What information could the main actors of liquid biopsy provide? —a representative case of non-small cell lung cancer (NSCLC)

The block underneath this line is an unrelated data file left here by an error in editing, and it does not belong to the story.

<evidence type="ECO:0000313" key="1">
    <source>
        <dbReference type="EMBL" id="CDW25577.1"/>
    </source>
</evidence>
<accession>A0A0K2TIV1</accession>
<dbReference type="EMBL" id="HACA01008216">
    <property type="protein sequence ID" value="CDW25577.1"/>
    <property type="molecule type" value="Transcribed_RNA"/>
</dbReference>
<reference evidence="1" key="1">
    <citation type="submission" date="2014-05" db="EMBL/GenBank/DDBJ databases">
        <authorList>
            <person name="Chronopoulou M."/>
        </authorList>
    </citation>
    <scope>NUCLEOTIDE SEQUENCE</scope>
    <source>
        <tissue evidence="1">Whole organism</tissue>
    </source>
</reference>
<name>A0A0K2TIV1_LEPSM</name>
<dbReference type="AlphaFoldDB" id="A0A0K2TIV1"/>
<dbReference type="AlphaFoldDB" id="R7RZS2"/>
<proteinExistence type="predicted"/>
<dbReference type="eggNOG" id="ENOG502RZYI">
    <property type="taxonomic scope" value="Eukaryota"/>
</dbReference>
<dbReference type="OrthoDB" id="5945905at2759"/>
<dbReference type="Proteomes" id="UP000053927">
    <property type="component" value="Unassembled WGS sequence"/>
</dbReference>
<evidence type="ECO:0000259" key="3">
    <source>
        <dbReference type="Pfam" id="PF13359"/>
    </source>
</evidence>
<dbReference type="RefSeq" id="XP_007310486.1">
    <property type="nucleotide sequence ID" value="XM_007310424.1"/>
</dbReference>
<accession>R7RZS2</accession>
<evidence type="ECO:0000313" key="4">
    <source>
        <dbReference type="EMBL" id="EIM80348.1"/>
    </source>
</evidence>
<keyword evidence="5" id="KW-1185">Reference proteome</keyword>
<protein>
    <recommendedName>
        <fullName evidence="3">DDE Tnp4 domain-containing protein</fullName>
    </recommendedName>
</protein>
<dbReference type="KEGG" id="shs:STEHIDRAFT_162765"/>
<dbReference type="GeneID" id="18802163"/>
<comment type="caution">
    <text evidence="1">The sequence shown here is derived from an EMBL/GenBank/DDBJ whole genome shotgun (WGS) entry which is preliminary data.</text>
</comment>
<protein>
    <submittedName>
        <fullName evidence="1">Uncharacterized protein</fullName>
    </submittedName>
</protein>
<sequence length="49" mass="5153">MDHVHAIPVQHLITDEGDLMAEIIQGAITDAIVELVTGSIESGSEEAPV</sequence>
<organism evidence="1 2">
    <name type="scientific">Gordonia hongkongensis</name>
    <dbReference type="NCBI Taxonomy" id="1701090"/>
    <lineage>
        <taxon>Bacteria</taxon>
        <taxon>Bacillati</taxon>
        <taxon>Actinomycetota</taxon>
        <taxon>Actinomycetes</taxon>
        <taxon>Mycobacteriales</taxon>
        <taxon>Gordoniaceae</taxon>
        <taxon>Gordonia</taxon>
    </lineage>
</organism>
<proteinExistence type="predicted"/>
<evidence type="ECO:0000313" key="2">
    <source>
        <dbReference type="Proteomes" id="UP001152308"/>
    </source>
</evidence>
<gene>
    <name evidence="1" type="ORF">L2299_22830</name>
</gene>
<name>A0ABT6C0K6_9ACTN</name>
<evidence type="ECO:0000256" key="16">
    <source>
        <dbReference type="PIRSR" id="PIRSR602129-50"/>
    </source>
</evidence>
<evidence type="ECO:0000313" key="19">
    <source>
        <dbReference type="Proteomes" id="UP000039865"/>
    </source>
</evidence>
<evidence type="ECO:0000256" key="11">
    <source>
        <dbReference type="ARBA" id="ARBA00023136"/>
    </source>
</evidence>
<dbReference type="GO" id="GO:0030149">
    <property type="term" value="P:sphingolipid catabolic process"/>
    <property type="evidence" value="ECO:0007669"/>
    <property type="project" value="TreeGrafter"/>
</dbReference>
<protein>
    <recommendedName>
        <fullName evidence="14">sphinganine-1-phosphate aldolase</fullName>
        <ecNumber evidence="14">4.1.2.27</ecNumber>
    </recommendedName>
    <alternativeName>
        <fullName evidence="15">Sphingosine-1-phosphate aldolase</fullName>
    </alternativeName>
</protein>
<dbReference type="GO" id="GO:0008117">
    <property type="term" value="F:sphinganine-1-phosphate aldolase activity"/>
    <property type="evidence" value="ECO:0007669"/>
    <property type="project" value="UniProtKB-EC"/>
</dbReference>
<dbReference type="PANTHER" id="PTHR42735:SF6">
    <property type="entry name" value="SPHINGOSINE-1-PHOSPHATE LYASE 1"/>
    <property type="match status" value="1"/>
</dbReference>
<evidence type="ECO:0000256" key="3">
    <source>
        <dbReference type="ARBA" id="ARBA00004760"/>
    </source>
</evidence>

In non-small cell lung cancer (NSCLC), there is a consensus regarding the use of liquid biopsy, generally, to detect “druggable” mutations and, in particular, to monitor tyrosine kinase inhibitor (TKI) treatments. However, whether circulating tumor cells (CTCs) are better tools than cell-free DNA (cfDNA), is still a matter of debate, mainly concerning which antigen(s) we should use to investigating simultaneously both epithelial and epithelial-to-mesenchymal transient (EMT) phenotype in the same sample of CTCs. To address this item, we exploited here a single-tube liquid biopsy, to detect both epithelial cell adhesion molecule (EpCAM)-positive CTCs and EpCAM-low/negative CTCs, because down-modulation of EpCAM is considered the first step in EMT. Furthermore, we analyzed the DNA from CTCs of four different phenotypes (ctcDNA), according to their EpCAM expression and cytokeratin pattern, and circulating tumor DNA (ctDNA) by droplet digital PCR (ddPCR), in order to disclose activating and resistance-driving mutations. Liquid biopsy reflected spatial and temporal heterogeneity of the tumor under treatment pressure. We provide the proof-of-concept that the complementary use of ctDNA and ctcDNA represents a reliable, minimally invasive and dynamic tool for a more comprehensive view of tumor evolution.